Decision is Victory for Dying Patients and Families Nationwide, Compassion & Choices Says
(Pottsville, Pa. – Feb. 11, 2014) The nation’s leading end-of-life choice advocacy organization, Compassion & Choices, praised the dismissal today of an unjust felony “assisted suicide” case against a Philadelphia nurse as a victory for dying patients and autonomy at the end of life. Schuylkill County Judge Jacqueline Russell granted the defense’s motion to dismiss the case against Barbara Mancini for the death of her 93-year-old, terminally ill father, Joe Yourshaw, of Pottsville, exactly one year to the day that Joe died. The conclusion of Judge Russell’s decision was:
“A jury may not receive a case where it must rely on conjecture to reach a verdict. As the case presented to the court would not warrant submission to a jury due to the lack of competent evidence elicited by the Commonwealth on the crime charged – with the Commonwealth’s reliance on speculation and guess serving as an inappropriate means to prove its case – Defendant’s petition for habeas corpus is being granted.”
Compassion & Choices and Pain Treatment Topics filed an amicus brief in support of the defense’s brief and motion to dismiss the “assisted suicide” charge, which carries a maximum penalty of 10 years in prison.
“The Mancini family’s year-long nightmare finally is over. This unjust prosecution upended this family’s life and livelihood and delayed their grieving for their patriarch Joe Yourshaw. This case demonstrates that the government has no business interfering in families’ end-of-life decisions,” said Compassion & Choices Chief Program Officer Mickey MacIntyre. “This prosecution could have chilled end-of-life decisions and pain care for millions of future terminally ill patients who simply want to die at home, peacefully and with dignity.” More
[Excerpt of article]
Gary Holder-Winfield watched his mother die a slow painful death over four years in the hospital. That helped convince him to embrace a controversial bill coming up in the state legislature—to allow physicians to help terminally ill patients take their lives.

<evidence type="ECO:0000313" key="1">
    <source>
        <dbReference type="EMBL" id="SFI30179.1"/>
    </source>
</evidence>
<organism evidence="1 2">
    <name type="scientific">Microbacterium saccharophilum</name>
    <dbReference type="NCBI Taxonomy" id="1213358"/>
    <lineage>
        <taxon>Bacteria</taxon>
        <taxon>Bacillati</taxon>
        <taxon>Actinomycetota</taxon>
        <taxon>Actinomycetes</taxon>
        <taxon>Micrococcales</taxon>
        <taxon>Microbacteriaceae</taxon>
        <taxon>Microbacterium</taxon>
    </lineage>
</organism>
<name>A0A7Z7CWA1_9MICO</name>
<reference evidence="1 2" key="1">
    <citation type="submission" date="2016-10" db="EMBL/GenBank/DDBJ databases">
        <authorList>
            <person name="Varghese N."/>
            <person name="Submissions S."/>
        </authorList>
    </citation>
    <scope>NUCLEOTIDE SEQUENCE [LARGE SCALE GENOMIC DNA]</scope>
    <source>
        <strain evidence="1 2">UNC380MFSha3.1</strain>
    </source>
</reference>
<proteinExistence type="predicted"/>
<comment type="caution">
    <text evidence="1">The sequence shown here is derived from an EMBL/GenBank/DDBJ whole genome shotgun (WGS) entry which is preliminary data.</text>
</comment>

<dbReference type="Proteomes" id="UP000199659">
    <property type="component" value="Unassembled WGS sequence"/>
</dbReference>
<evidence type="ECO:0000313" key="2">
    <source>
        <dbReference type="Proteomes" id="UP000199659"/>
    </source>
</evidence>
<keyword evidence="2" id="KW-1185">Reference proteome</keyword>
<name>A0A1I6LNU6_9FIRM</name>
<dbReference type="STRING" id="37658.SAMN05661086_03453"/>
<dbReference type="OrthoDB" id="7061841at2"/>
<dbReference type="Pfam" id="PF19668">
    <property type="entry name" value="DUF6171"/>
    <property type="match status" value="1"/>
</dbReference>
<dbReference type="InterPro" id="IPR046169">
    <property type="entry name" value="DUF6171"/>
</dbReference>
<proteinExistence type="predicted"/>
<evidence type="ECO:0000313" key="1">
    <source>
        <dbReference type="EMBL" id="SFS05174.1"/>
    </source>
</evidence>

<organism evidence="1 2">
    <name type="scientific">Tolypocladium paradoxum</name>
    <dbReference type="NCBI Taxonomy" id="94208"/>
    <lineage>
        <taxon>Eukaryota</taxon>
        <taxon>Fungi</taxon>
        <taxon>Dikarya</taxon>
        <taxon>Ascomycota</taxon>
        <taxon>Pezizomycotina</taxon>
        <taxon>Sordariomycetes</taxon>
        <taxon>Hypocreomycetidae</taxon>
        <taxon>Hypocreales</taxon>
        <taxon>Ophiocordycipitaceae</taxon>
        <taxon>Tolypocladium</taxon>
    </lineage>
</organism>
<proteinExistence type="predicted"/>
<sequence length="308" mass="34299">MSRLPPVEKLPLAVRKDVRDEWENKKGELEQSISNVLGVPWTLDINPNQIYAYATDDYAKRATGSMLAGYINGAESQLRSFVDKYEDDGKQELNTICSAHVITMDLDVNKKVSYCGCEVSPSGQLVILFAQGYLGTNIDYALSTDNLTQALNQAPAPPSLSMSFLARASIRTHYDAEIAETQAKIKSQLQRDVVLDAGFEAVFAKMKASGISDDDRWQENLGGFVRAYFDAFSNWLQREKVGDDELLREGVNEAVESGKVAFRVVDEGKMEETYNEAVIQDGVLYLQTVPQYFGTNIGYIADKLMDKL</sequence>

Holder-Winfield, a state representative, reflected on his personal transformation on that issue as he trudged up the hills of Upper Westville Sunday afternoon.
He trudged carefully. The sidewalks were treacherously icy. He slipped repeatedly, nearly falling and scattering campaign brochures all over the ice-encrusted snow-white lawns on Stevenson Road. Then he resumed speaking about his mother’s death as he met a basement room full of Democrats, about how he sees his pursuit of elected office as a continuation of her legacy.
Read the entire article here.
In a strange turn of events, the End of Life Choice: Six Words portrait project, displayed at the Connecticut State Capitol has been removed for reasons that remain unclear. Compassion & Choices Connecticut went through the proper approval process to display the project and are unsure why their work was singled out. The following is CT campaign manager, Tim Appleton’s, comment in a Connecticut New Junkie article from Feb, 8th.
[Excerpt of article]
It’s unclear exactly why the photos were removed. Phone calls to Legislative Management, which manages the building, went unanswered Friday evening.
“We heard from many people in the Capitol that they really liked the display on the opening day of session,” Tim Appleton, state director of Compassion and Choices Connecticut, said Friday. “We did everything right in submitting for this. We are hoping to find a new home for it.”
The photos included quotes from supporters of the cause.
“I am concerned that the voices of our supporters are being silenced in a place meant to enhance public debate,” Appleton said. “Why aren’t these citizens allowed to be heard through this portrait display? We hope legislators will take the time to hear from the people in these portraits in an upcoming hearing.”
Read the full article here.
[Excerpt from editorial]
Whether such a bill, if it came to the floor, would be approved by the Connecticut legislature is an open question, as is whether Gov. Dannel P. Malloy would sign it into law. But legislators ought to give it a chance. Poll after poll shows that most Americans want end-of life decisions to be made by themselves, not by the government.
Read the full editorial here.